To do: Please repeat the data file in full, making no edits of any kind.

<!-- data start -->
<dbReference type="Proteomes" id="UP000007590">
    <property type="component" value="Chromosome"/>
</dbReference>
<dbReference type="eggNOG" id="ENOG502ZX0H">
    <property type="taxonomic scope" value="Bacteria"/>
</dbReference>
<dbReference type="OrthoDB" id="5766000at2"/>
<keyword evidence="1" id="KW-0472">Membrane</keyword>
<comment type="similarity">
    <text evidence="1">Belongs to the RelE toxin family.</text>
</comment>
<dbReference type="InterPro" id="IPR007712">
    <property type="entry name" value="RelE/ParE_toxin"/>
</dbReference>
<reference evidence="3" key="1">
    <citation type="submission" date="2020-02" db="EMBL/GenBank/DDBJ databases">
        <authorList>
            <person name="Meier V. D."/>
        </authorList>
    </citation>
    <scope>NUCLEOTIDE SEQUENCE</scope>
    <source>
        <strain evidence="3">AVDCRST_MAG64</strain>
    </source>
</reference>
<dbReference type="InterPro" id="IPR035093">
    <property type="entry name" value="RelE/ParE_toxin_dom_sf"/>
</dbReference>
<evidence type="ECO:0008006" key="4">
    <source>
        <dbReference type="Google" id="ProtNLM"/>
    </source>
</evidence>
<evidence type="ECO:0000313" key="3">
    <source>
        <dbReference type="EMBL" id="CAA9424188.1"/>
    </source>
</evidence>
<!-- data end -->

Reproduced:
<dbReference type="Proteomes" id="UP000007590">
    <property type="component" value="Chromosome"/>
</dbReference>
<dbReference type="eggNOG" id="ENOG502ZX0H">
    <property type="taxonomic scope" value="Bacteria"/>
</dbReference>
<dbReference type="OrthoDB" id="5766000at2"/>
<keyword evidence="1" id="KW-0472">Membrane</keyword>
<comment type="similarity">
    <text evidence="1">Belongs to the RelE toxin family.</text>
</comment>
<dbReference type="InterPro" id="IPR007712">
    <property type="entry name" value="RelE/ParE_toxin"/>
</dbReference>
<reference evidence="3" key="1">
    <citation type="submission" date="2020-02" db="EMBL/GenBank/DDBJ databases">
        <authorList>
            <person name="Meier V. D."/>
        </authorList>
    </citation>
    <scope>NUCLEOTIDE SEQUENCE</scope>
    <source>
        <strain evidence="3">AVDCRST_MAG64</strain>
    </source>
</reference>
<dbReference type="InterPro" id="IPR035093">
    <property type="entry name" value="RelE/ParE_toxin_dom_sf"/>
</dbReference>
<evidence type="ECO:0008006" key="4">
    <source>
        <dbReference type="Google" id="ProtNLM"/>
    </source>
</evidence>
<evidence type="ECO:0000313" key="3">
    <source>
        <dbReference type="EMBL" id="CAA9424188.1"/>
    </source>
</evidence>